French President Nicolas Sarkozy greets Paris Cardinal Andre Vingt-Trois, next to Franc's Chief Rabbi Gilles Bernheim, left, at the Elysee Palace after he delivered his New Year wishes to the religious world. CNS photo/Eric Feferberg, pool via Reuters

French president rejects calls for secular values to be in constitution

By  Catholic News Service
  • January 27, 2012

PARIS - French President Nicolas Sarkozy rejected calls for secular values to be enshrined into his country's constitution and urged religious leaders to do more to spread their message in the country.

"A secular society is one which has decided to separate churches from the state, so the state doesn't have to account for its choices to churches, and churches don't depend on the state to live and organize -- this is secularity, a secular republic," he told religious leaders at a traditional New Year meeting Jan. 25.

"But this doesn't mean churches, respecting the law, are forbidden from speaking. Nor does it mean your words shouldn't go beyond the walls of your places of worship. That would be a strange idea of democracy: Everyone has a right to speak, except you," he told the leaders, including Paris Cardinal Andre Vingt-Trois.

Sarkozy said France's status as a "secular and social republic" was "written in black and white" in its constitution, along with its guiding principle of "laicite," or secularism.

However, he added that the country's religions should also participate in national debates and in "creating our cultural identities." He said it would be a "strange schizophrenia" to preserve France's religious heritage while insisting religions had "nothing more to say, offer and impart."

"The spiritual richness you animate, the depth of thought you embody, the values you bear all have a vocation to address themselves to those who never cross the threshold of your churches, mosques, synagogues and temples," the president told the religious leaders.

Catholics traditionally make up two-thirds of France's 60 million inhabitants, although fewer than one in 10 attends Sunday Mass, and 40 percent of the population denies any faith.

Church leaders rejected calls for changes in the application of "laicite" when a commission was set up in 2002 by the country's former prime minister, Jean-Pierre Raffarin.

However, Sarkozy, a Catholic, pledged to improve ties with religious communities before his May 2007 election. Since then he has called for religion to play a more prominent part in public life.

During a December 2007 visit to Rome, he said he believed "laicite," set out in a 1905 church-state separation law, should be interpreted "more positively" to enable religion to be seen "not as a danger, but as an advantage."

After another Vatican visit in October 2010, the president was accused by opposition politicians of violating the secularism principle by taking part in prayers at Rome's Basilica of St. John Lateran.

In his January speech, Sarkozy defended a controversial April ban on Muslim veils, which he said were "incompatible" the country's values and the "dignity of women."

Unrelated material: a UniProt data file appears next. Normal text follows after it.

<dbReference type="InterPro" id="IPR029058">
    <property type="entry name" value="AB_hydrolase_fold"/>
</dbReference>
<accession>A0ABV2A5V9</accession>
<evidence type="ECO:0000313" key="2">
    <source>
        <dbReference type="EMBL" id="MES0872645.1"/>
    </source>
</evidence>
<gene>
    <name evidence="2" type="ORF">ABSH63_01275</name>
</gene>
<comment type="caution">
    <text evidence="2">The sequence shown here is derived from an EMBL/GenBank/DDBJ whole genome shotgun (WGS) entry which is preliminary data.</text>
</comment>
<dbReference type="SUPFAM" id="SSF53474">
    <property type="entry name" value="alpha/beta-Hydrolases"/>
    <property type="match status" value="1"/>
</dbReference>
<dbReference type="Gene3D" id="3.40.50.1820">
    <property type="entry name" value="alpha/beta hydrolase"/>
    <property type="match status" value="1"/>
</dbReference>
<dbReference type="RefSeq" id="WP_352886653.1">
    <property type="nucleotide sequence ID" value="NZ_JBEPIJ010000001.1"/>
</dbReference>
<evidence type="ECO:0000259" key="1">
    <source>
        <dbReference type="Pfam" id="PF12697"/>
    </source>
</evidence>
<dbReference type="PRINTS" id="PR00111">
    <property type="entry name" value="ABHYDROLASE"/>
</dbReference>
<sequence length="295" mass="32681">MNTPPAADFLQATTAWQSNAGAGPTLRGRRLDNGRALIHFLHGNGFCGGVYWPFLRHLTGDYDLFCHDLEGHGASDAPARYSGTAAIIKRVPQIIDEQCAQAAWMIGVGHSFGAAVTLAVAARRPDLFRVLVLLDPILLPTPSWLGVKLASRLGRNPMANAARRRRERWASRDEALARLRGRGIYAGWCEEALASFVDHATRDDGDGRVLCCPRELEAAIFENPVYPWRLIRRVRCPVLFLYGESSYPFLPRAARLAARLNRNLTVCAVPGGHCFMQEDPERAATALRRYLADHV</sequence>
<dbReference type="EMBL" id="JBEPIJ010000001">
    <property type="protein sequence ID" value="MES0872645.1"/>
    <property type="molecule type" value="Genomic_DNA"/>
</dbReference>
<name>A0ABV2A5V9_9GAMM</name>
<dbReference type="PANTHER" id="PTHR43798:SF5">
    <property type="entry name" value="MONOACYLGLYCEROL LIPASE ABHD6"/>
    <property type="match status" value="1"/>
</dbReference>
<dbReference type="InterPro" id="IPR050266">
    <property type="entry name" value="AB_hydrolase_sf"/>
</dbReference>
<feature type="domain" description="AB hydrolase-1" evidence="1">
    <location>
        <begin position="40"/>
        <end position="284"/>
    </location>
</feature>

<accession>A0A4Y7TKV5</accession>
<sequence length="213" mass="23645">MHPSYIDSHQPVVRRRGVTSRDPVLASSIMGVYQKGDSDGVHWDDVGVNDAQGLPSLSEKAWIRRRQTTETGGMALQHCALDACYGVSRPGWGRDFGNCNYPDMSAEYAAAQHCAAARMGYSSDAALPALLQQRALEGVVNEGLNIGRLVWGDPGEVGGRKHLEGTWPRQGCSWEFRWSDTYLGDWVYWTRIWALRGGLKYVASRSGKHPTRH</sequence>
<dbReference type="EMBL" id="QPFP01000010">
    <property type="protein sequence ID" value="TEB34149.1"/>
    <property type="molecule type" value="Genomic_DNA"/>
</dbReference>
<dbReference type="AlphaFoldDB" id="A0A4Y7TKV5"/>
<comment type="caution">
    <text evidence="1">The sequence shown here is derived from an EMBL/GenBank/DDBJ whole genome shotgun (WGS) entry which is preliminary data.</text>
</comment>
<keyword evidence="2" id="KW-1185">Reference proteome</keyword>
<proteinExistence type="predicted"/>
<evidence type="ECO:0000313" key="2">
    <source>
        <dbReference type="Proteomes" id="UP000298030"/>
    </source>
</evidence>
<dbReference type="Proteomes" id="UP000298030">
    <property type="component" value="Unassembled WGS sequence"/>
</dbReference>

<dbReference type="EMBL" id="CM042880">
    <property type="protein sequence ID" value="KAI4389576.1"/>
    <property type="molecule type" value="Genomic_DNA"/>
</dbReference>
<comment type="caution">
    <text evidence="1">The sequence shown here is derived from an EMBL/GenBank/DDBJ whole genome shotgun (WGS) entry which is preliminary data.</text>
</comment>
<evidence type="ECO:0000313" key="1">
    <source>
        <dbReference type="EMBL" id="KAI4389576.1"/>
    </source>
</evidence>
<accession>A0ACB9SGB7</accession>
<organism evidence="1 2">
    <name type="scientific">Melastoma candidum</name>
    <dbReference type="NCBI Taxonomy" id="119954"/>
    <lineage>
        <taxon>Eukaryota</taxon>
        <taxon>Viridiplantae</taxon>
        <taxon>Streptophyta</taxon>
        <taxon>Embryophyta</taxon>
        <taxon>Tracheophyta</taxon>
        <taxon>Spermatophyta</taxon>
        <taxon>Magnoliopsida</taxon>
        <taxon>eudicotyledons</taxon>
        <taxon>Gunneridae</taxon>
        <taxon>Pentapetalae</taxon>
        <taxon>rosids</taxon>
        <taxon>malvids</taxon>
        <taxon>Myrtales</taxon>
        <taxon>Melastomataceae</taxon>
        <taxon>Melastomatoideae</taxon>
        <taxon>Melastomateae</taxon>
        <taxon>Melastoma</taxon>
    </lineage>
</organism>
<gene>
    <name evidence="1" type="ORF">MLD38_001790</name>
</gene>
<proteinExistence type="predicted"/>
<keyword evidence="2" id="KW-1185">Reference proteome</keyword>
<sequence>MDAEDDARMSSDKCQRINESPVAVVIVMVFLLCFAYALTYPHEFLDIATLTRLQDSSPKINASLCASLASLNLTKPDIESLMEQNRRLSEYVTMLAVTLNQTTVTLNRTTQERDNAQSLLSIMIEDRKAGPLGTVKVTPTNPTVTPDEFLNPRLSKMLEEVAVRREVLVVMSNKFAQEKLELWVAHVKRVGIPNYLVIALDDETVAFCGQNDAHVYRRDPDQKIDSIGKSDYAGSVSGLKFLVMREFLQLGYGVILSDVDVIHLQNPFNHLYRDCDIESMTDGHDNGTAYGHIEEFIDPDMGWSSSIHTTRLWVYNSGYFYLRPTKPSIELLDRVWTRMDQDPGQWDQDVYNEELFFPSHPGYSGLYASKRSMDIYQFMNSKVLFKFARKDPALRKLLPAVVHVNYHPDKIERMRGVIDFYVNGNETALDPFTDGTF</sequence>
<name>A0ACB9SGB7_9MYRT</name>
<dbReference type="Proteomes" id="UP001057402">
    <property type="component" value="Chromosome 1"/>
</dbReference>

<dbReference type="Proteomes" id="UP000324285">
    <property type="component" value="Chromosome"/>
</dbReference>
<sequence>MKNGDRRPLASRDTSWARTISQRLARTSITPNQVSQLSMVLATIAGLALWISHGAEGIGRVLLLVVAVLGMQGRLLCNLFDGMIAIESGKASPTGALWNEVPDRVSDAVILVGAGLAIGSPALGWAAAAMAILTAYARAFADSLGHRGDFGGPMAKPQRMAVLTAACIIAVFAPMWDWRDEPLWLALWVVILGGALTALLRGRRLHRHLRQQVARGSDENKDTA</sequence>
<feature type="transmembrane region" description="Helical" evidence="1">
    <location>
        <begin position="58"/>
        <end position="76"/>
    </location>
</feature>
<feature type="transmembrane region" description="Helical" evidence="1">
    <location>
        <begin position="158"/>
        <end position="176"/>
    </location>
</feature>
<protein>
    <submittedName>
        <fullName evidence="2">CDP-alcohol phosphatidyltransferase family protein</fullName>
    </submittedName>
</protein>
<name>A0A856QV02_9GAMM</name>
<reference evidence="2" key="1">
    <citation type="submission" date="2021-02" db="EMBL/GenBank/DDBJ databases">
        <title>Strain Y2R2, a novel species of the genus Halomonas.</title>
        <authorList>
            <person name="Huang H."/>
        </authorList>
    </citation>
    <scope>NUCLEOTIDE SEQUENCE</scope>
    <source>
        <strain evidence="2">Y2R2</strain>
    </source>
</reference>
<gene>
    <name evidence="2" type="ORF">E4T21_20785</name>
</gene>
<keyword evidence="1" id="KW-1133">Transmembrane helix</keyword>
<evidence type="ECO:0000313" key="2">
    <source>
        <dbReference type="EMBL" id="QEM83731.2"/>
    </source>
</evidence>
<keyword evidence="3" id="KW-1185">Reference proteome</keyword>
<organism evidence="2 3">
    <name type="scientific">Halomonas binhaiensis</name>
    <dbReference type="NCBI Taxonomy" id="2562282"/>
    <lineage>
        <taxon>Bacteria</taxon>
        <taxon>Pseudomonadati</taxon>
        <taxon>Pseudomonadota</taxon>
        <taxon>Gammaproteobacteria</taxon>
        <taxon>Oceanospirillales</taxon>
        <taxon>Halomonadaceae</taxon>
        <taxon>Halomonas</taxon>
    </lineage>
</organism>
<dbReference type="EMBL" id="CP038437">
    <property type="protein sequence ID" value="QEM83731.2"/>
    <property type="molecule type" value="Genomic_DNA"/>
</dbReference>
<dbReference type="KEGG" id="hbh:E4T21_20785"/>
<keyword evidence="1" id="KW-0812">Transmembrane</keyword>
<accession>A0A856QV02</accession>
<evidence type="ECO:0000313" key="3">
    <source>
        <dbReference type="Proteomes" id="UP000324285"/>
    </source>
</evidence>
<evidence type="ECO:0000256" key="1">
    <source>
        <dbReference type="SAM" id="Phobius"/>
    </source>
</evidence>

However, he added that he was also deeply concerned by recent "aggressions against religious symbols," including attacks on Jewish and Muslim cemeteries, and said the country would guarantee all citizens "the right to practice their chosen faith."

"Not only does our republic guard against intervening in the religious sphere -- it will always be ready to defend those who are attacked or threatened because they believe, pray or witness publicly to their faith," the president said.

"Our republic will intervene immediately if citizens start affronting each other and will be implacable toward all those who seek even once to inflame the furnace of religious hatred on its territory. This ravaging hatred has sometimes been on the point of sweeping France away. Let things be clear: It will not do so again."

French newspapers said Sarkozy's speech was timed to rebut a Jan. 22 call by Francois Hollande, his main Socialist challenger in April-May presidential elections, for the 1905 separation law to be written into the national constitution.

Cardinal Vingt-Trois also criticized Hollande's proposal, as did Orthodox, Muslim and Jewish leaders.

In his speech, Sarkozy said he felt "truly comforted" by the presence of religious leaders, who demonstrated France had "created conditions for peaceful, harmonious and friendly coexistence between religions."

He added that Christianity had become a target in the country, and he praised Cardinal Vingt-Trois for "showing French Catholics are not living in an isolated camp and can respond to provocation with communion."

"As I've said many times, freedom of conscience is perhaps the most precious good guaranteed by our republican laws," the president told religious leaders.

"No religion will impose dogmas and precepts in France on those who wish to avoid them. But nothing can prohibit the idea of transcendence from being present in our society. The concord and harmony governing relations between the different religious currents here and irrigating the social body provide an excellent guarantee of peace," he said.

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